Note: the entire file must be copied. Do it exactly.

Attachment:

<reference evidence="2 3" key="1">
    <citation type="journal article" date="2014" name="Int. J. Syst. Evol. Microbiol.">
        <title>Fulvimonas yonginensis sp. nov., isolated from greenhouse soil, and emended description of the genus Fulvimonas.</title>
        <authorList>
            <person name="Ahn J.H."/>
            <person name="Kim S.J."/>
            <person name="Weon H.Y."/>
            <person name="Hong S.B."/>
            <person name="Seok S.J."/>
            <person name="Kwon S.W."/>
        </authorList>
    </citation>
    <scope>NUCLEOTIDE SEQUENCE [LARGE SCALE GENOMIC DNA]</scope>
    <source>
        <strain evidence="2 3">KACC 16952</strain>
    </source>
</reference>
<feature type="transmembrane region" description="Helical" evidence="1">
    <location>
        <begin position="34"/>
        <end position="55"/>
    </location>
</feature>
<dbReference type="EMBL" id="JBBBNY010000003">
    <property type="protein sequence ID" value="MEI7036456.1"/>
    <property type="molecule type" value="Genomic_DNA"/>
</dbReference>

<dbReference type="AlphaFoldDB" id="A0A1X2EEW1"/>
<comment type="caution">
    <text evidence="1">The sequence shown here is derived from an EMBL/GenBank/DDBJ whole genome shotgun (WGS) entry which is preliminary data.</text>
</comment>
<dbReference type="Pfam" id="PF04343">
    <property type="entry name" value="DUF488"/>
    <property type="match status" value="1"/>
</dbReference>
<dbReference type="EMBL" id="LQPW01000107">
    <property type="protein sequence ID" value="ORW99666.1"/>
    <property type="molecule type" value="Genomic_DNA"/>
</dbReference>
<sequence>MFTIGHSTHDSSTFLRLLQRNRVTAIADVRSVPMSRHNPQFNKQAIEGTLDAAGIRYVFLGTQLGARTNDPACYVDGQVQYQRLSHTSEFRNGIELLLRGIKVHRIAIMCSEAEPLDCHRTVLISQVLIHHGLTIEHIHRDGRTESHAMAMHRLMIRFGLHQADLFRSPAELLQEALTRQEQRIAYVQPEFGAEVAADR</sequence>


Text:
<reference evidence="2 3" key="1">
    <citation type="journal article" date="2014" name="Int. J. Syst. Evol. Microbiol.">
        <title>Fulvimonas yonginensis sp. nov., isolated from greenhouse soil, and emended description of the genus Fulvimonas.</title>
        <authorList>
            <person name="Ahn J.H."/>
            <person name="Kim S.J."/>
            <person name="Weon H.Y."/>
            <person name="Hong S.B."/>
            <person name="Seok S.J."/>
            <person name="Kwon S.W."/>
        </authorList>
    </citation>
    <scope>NUCLEOTIDE SEQUENCE [LARGE SCALE GENOMIC DNA]</scope>
    <source>
        <strain evidence="2 3">KACC 16952</strain>
    </source>
</reference>
<feature type="transmembrane region" description="Helical" evidence="1">
    <location>
        <begin position="34"/>
        <end position="55"/>
    </location>
</feature>
<dbReference type="EMBL" id="JBBBNY010000003">
    <property type="protein sequence ID" value="MEI7036456.1"/>
    <property type="molecule type" value="Genomic_DNA"/>
</dbReference>

<dbReference type="AlphaFoldDB" id="A0A1X2EEW1"/>
<comment type="caution">
    <text evidence="1">The sequence shown here is derived from an EMBL/GenBank/DDBJ whole genome shotgun (WGS) entry which is preliminary data.</text>
</comment>
<dbReference type="Pfam" id="PF04343">
    <property type="entry name" value="DUF488"/>
    <property type="match status" value="1"/>
</dbReference>
<dbReference type="EMBL" id="LQPW01000107">
    <property type="protein sequence ID" value="ORW99666.1"/>
    <property type="molecule type" value="Genomic_DNA"/>
</dbReference>
<sequence>MFTIGHSTHDSSTFLRLLQRNRVTAIADVRSVPMSRHNPQFNKQAIEGTLDAAGIRYVFLGTQLGARTNDPACYVDGQVQYQRLSHTSEFRNGIELLLRGIKVHRIAIMCSEAEPLDCHRTVLISQVLIHHGLTIEHIHRDGRTESHAMAMHRLMIRFGLHQADLFRSPAELLQEALTRQEQRIAYVQPEFGAEVAADR</sequence>